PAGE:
Navy helicopters sank three “Iranian-backed Houthi small boats” in the southern Red Sea, killing the crews, the U.S. military said on Sunday.
According to U.S. Central Command (CENTCOM), the Maersk Hangzhou container ship issued a second distress call in less than 24 hours early Sunday morning. The small boats originating from Houthi-controlled Yemen fired at the ship and attempted to board it.
A security team onboard the ship returned fire. Helicopters from the USS Eisenhower aircraft carrier and USS Gravely guided missile destroyer responded to the distress call and came under fire from the Houthi boats, returning the fire and sinking three of the four boats. The other boat fled the area.
No injuries were reported aboard the Maersk Hangzhou and the vessel was deemed seaworthy.
The ship’s crew is all accounted for, and there are no casualties.
On Saturday night, Maersk Hangzhou was struck by a missile while traversing the Red Sea, CENTCOM said. The Danish-owned ship, which is sailing under a Singaporean flag, requested assistance. As the Gravely and the USS Laboon, also an Arleigh Burke-class destroyer, responded, two anti-ship ballistic missiles were fired from Houthi-controlled areas in Yemen towards the ships. The Gravely intercepted the missiles.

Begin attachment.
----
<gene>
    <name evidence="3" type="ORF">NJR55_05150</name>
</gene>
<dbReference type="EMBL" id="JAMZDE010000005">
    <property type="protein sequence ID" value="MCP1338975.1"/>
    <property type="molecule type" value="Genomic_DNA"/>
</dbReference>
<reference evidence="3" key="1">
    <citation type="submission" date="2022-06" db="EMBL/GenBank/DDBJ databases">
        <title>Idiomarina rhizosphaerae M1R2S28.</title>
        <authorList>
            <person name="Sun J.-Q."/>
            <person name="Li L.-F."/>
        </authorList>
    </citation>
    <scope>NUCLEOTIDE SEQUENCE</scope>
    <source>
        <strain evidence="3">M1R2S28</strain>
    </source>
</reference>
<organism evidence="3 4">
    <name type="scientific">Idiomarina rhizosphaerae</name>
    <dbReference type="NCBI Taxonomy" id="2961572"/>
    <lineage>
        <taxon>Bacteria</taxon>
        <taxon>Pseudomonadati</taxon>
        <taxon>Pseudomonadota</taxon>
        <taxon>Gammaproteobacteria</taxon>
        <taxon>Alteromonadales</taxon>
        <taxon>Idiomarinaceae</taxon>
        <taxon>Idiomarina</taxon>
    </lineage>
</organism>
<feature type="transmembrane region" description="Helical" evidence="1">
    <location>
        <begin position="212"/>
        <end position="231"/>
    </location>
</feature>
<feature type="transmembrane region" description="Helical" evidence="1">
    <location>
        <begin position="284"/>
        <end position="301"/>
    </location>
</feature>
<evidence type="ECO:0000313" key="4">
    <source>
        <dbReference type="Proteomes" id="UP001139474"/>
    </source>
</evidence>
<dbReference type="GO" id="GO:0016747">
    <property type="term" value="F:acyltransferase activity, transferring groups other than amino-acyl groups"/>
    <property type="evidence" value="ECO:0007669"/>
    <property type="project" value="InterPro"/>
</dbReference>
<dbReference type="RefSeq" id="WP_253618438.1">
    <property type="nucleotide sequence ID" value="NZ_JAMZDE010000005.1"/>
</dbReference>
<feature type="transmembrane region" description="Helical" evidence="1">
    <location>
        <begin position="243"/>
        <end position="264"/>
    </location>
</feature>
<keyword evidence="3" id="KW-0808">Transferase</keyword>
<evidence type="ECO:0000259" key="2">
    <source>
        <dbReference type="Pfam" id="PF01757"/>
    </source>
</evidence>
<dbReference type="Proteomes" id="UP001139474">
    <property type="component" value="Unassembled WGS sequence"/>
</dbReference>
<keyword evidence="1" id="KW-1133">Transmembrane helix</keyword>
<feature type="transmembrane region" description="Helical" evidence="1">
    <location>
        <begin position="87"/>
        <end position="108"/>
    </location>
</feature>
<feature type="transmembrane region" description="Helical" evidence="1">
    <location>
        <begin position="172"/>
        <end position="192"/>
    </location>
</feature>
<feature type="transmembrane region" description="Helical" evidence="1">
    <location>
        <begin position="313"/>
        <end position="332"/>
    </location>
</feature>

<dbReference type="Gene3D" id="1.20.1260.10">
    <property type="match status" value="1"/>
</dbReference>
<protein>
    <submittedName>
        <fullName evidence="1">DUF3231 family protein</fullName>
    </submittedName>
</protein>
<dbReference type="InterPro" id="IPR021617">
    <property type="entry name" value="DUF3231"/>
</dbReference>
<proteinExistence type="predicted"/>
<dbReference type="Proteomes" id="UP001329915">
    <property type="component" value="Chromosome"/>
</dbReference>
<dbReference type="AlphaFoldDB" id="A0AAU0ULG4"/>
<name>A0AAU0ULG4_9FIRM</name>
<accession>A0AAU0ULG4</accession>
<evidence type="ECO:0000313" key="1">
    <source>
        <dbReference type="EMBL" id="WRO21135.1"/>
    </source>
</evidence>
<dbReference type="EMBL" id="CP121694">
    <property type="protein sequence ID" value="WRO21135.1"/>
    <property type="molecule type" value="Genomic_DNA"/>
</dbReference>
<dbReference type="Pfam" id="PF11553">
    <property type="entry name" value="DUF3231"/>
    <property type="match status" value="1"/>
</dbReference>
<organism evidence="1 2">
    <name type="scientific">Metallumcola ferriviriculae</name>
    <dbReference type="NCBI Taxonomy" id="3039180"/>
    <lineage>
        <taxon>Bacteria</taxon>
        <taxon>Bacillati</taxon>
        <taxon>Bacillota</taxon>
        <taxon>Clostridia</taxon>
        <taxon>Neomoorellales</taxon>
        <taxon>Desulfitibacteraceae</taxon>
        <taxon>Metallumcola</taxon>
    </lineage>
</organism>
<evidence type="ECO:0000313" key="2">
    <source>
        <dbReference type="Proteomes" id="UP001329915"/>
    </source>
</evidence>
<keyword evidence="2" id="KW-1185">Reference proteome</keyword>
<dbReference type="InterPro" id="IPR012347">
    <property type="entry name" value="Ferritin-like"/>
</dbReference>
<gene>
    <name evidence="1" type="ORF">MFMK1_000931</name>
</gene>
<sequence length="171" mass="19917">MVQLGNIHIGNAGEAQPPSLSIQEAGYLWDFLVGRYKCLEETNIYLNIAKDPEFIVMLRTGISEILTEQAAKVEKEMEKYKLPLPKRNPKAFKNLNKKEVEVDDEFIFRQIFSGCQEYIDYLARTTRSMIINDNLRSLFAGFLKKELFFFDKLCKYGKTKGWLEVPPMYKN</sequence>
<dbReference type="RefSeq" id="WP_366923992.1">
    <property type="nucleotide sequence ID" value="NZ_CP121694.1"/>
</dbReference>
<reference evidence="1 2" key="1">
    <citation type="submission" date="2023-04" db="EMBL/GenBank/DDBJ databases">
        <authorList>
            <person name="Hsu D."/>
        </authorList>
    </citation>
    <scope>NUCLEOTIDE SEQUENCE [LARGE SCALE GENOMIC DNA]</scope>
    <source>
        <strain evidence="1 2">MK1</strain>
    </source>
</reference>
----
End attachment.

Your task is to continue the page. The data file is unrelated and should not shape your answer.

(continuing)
CENTCOM said that Saturday night’s attack was “the 23rd illegal attack by the Houthis on international shipping since Nov. 19.”
From bases along the Yemeni coast, the Iran-backed Houthi rebels have threatened ships in the Red Sea as they traverse the Bab el-Mandeb Straits, a maritime chokepoint between the Arabian Peninsula and Africa. The majority of Europe’s oil passes through the strait from the Indian Ocean towards the Suez Canal and the Mediterranean Sea.
The Houthis vowed in early December to target any Israel-bound ship in the Red Sea, regardless of its ownership. They have attacked or harassed several ships and hijacked the Galaxy Leader in November. The cargo ship and its crew of 25 are being held hostage in Hodeidah, Yemen.
Major shipping companies have responded to the threat by rerouting vessels away from the Suez Canal-Red Sea route to go around the Cape of Good Hope in South Africa, a much longer journey.
In response, the U.S. is leading “Operation Prosperity Guardian,” a multinational coalition of naval forces protecting shipping in the Red Sea.
Maersk, one of the world’s largest shipping companies, recently resumed operations in the Red Sea despite Houthi threats.